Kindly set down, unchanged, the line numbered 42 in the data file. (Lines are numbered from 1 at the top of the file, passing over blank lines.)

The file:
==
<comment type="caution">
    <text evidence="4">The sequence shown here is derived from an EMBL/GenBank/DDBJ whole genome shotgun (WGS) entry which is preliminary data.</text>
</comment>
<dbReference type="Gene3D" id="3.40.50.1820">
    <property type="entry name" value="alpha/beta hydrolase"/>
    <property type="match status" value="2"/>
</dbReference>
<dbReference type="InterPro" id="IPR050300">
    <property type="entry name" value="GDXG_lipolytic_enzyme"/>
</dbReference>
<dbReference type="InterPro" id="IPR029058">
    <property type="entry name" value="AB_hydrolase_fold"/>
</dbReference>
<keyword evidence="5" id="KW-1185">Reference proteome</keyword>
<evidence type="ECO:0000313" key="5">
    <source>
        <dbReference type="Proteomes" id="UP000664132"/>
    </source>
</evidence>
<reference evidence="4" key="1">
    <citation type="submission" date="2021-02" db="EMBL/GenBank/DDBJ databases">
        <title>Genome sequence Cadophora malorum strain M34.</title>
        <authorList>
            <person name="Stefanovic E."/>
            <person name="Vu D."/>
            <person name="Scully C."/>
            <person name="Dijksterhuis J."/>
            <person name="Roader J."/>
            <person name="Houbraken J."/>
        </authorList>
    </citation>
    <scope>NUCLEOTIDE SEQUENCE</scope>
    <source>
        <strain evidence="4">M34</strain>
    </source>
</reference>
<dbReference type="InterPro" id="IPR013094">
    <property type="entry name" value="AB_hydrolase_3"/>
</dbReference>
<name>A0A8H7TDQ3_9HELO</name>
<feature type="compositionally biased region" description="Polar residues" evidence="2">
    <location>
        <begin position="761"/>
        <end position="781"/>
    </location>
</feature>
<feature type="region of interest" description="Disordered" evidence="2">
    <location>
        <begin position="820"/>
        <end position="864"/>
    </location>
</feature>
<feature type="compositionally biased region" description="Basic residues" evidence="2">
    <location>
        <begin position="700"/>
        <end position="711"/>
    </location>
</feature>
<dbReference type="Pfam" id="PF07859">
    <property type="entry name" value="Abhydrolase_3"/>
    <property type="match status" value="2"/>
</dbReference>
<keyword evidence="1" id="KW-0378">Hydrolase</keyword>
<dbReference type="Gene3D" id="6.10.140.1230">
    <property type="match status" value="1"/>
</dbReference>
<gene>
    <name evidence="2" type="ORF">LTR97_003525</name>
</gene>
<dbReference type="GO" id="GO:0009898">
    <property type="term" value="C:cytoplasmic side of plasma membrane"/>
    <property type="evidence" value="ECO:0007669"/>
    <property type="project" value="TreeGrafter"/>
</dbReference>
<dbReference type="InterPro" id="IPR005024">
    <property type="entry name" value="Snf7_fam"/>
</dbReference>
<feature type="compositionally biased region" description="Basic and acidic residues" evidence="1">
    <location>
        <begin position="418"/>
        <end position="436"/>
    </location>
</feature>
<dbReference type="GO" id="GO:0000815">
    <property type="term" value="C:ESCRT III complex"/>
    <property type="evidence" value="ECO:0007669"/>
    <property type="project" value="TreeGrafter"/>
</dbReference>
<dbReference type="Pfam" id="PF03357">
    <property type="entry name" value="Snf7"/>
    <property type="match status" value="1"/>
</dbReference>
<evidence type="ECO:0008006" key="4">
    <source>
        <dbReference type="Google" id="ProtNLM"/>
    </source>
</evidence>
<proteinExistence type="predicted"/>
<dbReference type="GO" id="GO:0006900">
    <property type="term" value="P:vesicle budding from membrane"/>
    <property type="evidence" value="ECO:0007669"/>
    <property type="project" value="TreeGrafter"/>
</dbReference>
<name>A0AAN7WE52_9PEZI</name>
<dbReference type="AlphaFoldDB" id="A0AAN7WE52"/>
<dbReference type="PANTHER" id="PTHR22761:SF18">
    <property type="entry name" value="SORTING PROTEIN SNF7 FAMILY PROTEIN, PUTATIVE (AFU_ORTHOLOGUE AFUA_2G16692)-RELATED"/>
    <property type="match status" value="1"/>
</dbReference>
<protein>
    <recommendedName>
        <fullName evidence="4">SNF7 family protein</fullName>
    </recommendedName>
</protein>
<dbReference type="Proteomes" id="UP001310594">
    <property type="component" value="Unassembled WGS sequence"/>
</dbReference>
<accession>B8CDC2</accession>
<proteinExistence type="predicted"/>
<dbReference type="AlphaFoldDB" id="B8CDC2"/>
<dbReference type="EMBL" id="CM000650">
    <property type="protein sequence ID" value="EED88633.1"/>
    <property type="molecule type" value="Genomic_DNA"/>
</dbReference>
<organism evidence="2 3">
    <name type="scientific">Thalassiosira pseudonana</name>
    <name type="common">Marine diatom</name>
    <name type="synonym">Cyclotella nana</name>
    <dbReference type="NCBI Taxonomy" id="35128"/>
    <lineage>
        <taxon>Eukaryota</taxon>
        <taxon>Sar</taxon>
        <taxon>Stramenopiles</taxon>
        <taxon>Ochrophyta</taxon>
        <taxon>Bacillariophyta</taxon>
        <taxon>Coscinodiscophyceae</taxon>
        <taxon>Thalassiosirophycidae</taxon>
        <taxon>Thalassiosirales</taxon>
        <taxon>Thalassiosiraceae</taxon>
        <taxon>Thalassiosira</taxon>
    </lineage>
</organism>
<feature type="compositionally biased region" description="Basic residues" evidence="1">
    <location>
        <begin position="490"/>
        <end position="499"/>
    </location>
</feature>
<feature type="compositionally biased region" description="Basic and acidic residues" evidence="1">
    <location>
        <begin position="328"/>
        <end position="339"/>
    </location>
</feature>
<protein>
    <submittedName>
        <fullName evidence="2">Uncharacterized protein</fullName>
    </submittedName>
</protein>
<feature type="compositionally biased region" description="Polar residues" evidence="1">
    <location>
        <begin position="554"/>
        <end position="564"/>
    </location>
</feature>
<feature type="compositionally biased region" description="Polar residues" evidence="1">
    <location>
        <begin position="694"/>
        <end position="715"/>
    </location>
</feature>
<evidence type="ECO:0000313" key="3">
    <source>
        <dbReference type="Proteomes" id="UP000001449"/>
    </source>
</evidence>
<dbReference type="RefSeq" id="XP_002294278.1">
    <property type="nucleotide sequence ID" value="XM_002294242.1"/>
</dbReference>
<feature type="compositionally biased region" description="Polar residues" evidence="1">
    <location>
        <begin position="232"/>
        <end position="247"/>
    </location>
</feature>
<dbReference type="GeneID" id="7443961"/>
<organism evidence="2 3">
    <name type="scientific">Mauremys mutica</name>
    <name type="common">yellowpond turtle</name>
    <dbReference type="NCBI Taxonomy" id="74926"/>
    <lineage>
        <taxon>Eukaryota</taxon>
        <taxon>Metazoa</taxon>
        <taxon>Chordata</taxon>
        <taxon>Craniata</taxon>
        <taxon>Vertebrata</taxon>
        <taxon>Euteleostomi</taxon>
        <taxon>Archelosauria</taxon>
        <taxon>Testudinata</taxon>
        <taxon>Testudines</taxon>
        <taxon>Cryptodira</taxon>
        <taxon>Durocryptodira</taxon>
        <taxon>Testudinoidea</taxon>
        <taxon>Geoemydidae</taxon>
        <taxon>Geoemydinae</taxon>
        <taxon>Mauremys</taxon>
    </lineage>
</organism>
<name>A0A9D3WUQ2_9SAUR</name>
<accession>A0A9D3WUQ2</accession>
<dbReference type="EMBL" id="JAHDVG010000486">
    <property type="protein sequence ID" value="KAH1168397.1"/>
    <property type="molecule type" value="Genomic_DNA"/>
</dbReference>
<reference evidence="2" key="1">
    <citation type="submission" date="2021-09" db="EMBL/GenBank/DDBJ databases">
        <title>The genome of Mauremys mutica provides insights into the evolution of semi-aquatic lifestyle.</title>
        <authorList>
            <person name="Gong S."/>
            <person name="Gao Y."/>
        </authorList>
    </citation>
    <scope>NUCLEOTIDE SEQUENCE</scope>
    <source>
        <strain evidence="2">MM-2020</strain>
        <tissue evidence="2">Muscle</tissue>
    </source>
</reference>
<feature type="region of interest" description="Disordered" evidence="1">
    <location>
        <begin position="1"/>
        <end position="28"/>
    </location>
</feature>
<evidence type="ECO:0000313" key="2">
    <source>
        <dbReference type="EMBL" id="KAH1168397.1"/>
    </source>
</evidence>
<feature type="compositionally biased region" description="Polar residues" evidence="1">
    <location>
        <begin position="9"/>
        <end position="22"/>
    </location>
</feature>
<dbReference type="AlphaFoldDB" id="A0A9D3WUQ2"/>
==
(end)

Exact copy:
    <location>